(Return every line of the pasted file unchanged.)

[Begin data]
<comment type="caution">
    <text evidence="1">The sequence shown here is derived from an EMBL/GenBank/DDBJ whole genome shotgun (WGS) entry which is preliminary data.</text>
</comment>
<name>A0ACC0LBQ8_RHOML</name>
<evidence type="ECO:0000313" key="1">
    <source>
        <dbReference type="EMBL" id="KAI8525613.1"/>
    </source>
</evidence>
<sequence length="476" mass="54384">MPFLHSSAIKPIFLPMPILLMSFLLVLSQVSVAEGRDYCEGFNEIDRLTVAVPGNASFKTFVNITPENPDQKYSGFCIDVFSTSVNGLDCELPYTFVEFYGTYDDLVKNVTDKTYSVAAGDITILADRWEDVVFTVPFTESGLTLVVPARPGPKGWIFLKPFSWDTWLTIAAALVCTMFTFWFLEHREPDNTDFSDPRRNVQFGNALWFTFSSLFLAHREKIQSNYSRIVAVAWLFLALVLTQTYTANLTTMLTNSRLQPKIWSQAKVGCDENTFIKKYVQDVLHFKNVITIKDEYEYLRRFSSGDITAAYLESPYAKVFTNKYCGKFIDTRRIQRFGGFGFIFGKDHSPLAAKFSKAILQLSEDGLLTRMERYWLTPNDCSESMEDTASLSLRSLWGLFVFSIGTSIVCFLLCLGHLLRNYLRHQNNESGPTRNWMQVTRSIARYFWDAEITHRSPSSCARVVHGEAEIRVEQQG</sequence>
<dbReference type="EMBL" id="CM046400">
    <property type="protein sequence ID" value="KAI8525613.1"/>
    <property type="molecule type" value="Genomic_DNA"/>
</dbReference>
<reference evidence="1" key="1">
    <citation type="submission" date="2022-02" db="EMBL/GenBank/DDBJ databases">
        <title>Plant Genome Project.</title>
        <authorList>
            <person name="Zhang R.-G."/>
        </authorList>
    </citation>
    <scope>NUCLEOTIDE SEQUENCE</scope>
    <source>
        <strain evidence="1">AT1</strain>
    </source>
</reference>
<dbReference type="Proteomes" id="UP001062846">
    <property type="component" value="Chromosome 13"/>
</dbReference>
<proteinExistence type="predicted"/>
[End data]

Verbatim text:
<comment type="caution">
    <text evidence="1">The sequence shown here is derived from an EMBL/GenBank/DDBJ whole genome shotgun (WGS) entry which is preliminary data.</text>
</comment>
<name>A0ACC0LBQ8_RHOML</name>
<evidence type="ECO:0000313" key="1">
    <source>
        <dbReference type="EMBL" id="KAI8525613.1"/>
    </source>
</evidence>
<sequence length="476" mass="54384">MPFLHSSAIKPIFLPMPILLMSFLLVLSQVSVAEGRDYCEGFNEIDRLTVAVPGNASFKTFVNITPENPDQKYSGFCIDVFSTSVNGLDCELPYTFVEFYGTYDDLVKNVTDKTYSVAAGDITILADRWEDVVFTVPFTESGLTLVVPARPGPKGWIFLKPFSWDTWLTIAAALVCTMFTFWFLEHREPDNTDFSDPRRNVQFGNALWFTFSSLFLAHREKIQSNYSRIVAVAWLFLALVLTQTYTANLTTMLTNSRLQPKIWSQAKVGCDENTFIKKYVQDVLHFKNVITIKDEYEYLRRFSSGDITAAYLESPYAKVFTNKYCGKFIDTRRIQRFGGFGFIFGKDHSPLAAKFSKAILQLSEDGLLTRMERYWLTPNDCSESMEDTASLSLRSLWGLFVFSIGTSIVCFLLCLGHLLRNYLRHQNNESGPTRNWMQVTRSIARYFWDAEITHRSPSSCARVVHGEAEIRVEQQG</sequence>
<dbReference type="EMBL" id="CM046400">
    <property type="protein sequence ID" value="KAI8525613.1"/>
    <property type="molecule type" value="Genomic_DNA"/>
</dbReference>
<reference evidence="1" key="1">
    <citation type="submission" date="2022-02" db="EMBL/GenBank/DDBJ databases">
        <title>Plant Genome Project.</title>
        <authorList>
            <person name="Zhang R.-G."/>
        </authorList>
    </citation>
    <scope>NUCLEOTIDE SEQUENCE</scope>
    <source>
        <strain evidence="1">AT1</strain>
    </source>
</reference>
<dbReference type="Proteomes" id="UP001062846">
    <property type="component" value="Chromosome 13"/>
</dbReference>
<proteinExistence type="predicted"/>